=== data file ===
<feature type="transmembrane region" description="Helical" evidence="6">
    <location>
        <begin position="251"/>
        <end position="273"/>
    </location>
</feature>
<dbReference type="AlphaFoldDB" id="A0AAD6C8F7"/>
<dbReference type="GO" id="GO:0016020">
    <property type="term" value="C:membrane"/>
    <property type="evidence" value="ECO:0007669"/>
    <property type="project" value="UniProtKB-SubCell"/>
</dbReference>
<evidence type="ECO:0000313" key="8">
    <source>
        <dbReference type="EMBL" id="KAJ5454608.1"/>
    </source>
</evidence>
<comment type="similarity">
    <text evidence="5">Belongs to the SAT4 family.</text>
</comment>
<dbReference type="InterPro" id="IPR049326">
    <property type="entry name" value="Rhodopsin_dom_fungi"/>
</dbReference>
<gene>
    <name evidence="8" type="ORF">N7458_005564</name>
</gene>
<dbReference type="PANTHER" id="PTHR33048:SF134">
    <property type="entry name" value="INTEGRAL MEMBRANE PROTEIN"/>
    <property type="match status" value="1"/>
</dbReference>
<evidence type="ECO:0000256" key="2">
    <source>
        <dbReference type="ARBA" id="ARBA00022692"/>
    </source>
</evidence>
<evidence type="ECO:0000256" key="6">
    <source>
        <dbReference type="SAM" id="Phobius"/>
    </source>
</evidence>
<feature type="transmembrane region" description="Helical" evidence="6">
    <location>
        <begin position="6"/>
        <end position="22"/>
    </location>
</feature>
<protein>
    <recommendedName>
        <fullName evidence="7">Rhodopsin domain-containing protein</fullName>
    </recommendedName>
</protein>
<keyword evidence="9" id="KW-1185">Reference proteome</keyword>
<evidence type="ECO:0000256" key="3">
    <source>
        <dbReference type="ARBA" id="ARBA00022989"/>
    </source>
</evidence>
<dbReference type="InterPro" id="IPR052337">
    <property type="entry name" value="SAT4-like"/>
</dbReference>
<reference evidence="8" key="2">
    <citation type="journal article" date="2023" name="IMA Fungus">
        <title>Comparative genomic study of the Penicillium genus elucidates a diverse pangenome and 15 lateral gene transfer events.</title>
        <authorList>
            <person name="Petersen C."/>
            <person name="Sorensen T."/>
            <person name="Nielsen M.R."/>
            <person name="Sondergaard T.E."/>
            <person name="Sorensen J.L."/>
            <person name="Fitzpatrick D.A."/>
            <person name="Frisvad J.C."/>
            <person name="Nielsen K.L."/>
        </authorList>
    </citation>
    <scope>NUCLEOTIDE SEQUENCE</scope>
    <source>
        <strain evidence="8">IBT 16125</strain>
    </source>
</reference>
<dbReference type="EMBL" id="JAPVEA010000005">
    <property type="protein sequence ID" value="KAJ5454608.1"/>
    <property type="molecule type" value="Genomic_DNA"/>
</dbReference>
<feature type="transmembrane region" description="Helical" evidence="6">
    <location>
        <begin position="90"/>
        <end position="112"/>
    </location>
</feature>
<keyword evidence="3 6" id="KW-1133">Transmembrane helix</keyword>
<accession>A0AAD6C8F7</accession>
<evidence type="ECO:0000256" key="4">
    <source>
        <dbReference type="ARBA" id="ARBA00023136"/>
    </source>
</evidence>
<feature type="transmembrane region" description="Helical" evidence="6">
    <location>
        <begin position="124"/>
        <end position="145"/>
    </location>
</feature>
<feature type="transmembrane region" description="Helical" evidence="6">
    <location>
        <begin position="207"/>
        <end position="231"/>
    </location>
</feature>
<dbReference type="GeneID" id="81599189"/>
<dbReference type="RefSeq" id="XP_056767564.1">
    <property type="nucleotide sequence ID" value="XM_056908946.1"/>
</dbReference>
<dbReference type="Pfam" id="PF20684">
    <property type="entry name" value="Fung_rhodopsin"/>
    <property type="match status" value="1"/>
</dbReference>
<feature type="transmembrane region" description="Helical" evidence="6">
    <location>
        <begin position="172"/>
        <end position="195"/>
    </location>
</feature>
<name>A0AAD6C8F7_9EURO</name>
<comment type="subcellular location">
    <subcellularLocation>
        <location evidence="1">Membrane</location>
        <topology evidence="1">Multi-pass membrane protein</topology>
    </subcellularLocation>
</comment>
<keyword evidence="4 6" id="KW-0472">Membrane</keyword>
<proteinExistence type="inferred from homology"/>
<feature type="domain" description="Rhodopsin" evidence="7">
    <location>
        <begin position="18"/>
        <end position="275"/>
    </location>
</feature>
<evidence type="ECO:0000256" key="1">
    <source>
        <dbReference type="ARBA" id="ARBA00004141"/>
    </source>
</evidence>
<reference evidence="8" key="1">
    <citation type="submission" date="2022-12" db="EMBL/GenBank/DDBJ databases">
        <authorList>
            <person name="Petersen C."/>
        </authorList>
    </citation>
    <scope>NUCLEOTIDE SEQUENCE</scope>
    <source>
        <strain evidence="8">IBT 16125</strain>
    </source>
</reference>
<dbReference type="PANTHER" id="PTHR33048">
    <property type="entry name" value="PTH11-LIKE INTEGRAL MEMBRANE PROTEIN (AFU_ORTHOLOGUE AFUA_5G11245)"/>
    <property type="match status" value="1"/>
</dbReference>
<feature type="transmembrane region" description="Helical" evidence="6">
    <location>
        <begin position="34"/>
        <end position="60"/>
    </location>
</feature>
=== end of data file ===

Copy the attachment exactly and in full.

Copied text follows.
<feature type="transmembrane region" description="Helical" evidence="6">
    <location>
        <begin position="251"/>
        <end position="273"/>
    </location>
</feature>
<dbReference type="AlphaFoldDB" id="A0AAD6C8F7"/>
<dbReference type="GO" id="GO:0016020">
    <property type="term" value="C:membrane"/>
    <property type="evidence" value="ECO:0007669"/>
    <property type="project" value="UniProtKB-SubCell"/>
</dbReference>
<evidence type="ECO:0000313" key="8">
    <source>
        <dbReference type="EMBL" id="KAJ5454608.1"/>
    </source>
</evidence>
<comment type="similarity">
    <text evidence="5">Belongs to the SAT4 family.</text>
</comment>
<dbReference type="InterPro" id="IPR049326">
    <property type="entry name" value="Rhodopsin_dom_fungi"/>
</dbReference>
<gene>
    <name evidence="8" type="ORF">N7458_005564</name>
</gene>
<dbReference type="PANTHER" id="PTHR33048:SF134">
    <property type="entry name" value="INTEGRAL MEMBRANE PROTEIN"/>
    <property type="match status" value="1"/>
</dbReference>
<evidence type="ECO:0000256" key="2">
    <source>
        <dbReference type="ARBA" id="ARBA00022692"/>
    </source>
</evidence>
<evidence type="ECO:0000256" key="6">
    <source>
        <dbReference type="SAM" id="Phobius"/>
    </source>
</evidence>
<feature type="transmembrane region" description="Helical" evidence="6">
    <location>
        <begin position="6"/>
        <end position="22"/>
    </location>
</feature>
<protein>
    <recommendedName>
        <fullName evidence="7">Rhodopsin domain-containing protein</fullName>
    </recommendedName>
</protein>
<keyword evidence="9" id="KW-1185">Reference proteome</keyword>
<evidence type="ECO:0000256" key="3">
    <source>
        <dbReference type="ARBA" id="ARBA00022989"/>
    </source>
</evidence>
<dbReference type="InterPro" id="IPR052337">
    <property type="entry name" value="SAT4-like"/>
</dbReference>
<reference evidence="8" key="2">
    <citation type="journal article" date="2023" name="IMA Fungus">
        <title>Comparative genomic study of the Penicillium genus elucidates a diverse pangenome and 15 lateral gene transfer events.</title>
        <authorList>
            <person name="Petersen C."/>
            <person name="Sorensen T."/>
            <person name="Nielsen M.R."/>
            <person name="Sondergaard T.E."/>
            <person name="Sorensen J.L."/>
            <person name="Fitzpatrick D.A."/>
            <person name="Frisvad J.C."/>
            <person name="Nielsen K.L."/>
        </authorList>
    </citation>
    <scope>NUCLEOTIDE SEQUENCE</scope>
    <source>
        <strain evidence="8">IBT 16125</strain>
    </source>
</reference>
<dbReference type="EMBL" id="JAPVEA010000005">
    <property type="protein sequence ID" value="KAJ5454608.1"/>
    <property type="molecule type" value="Genomic_DNA"/>
</dbReference>
<feature type="transmembrane region" description="Helical" evidence="6">
    <location>
        <begin position="90"/>
        <end position="112"/>
    </location>
</feature>
<keyword evidence="3 6" id="KW-1133">Transmembrane helix</keyword>
<accession>A0AAD6C8F7</accession>
<evidence type="ECO:0000256" key="4">
    <source>
        <dbReference type="ARBA" id="ARBA00023136"/>
    </source>
</evidence>
<feature type="transmembrane region" description="Helical" evidence="6">
    <location>
        <begin position="124"/>
        <end position="145"/>
    </location>
</feature>
<feature type="transmembrane region" description="Helical" evidence="6">
    <location>
        <begin position="207"/>
        <end position="231"/>
    </location>
</feature>
<dbReference type="GeneID" id="81599189"/>
<dbReference type="RefSeq" id="XP_056767564.1">
    <property type="nucleotide sequence ID" value="XM_056908946.1"/>
</dbReference>
<dbReference type="Pfam" id="PF20684">
    <property type="entry name" value="Fung_rhodopsin"/>
    <property type="match status" value="1"/>
</dbReference>
<feature type="transmembrane region" description="Helical" evidence="6">
    <location>
        <begin position="172"/>
        <end position="195"/>
    </location>
</feature>
<name>A0AAD6C8F7_9EURO</name>
<comment type="subcellular location">
    <subcellularLocation>
        <location evidence="1">Membrane</location>
        <topology evidence="1">Multi-pass membrane protein</topology>
    </subcellularLocation>
</comment>
<keyword evidence="4 6" id="KW-0472">Membrane</keyword>
<proteinExistence type="inferred from homology"/>
<feature type="domain" description="Rhodopsin" evidence="7">
    <location>
        <begin position="18"/>
        <end position="275"/>
    </location>
</feature>
<evidence type="ECO:0000256" key="1">
    <source>
        <dbReference type="ARBA" id="ARBA00004141"/>
    </source>
</evidence>
<reference evidence="8" key="1">
    <citation type="submission" date="2022-12" db="EMBL/GenBank/DDBJ databases">
        <authorList>
            <person name="Petersen C."/>
        </authorList>
    </citation>
    <scope>NUCLEOTIDE SEQUENCE</scope>
    <source>
        <strain evidence="8">IBT 16125</strain>
    </source>
</reference>
<dbReference type="PANTHER" id="PTHR33048">
    <property type="entry name" value="PTH11-LIKE INTEGRAL MEMBRANE PROTEIN (AFU_ORTHOLOGUE AFUA_5G11245)"/>
    <property type="match status" value="1"/>
</dbReference>
<feature type="transmembrane region" description="Helical" evidence="6">
    <location>
        <begin position="34"/>
        <end position="60"/>
    </location>
</feature>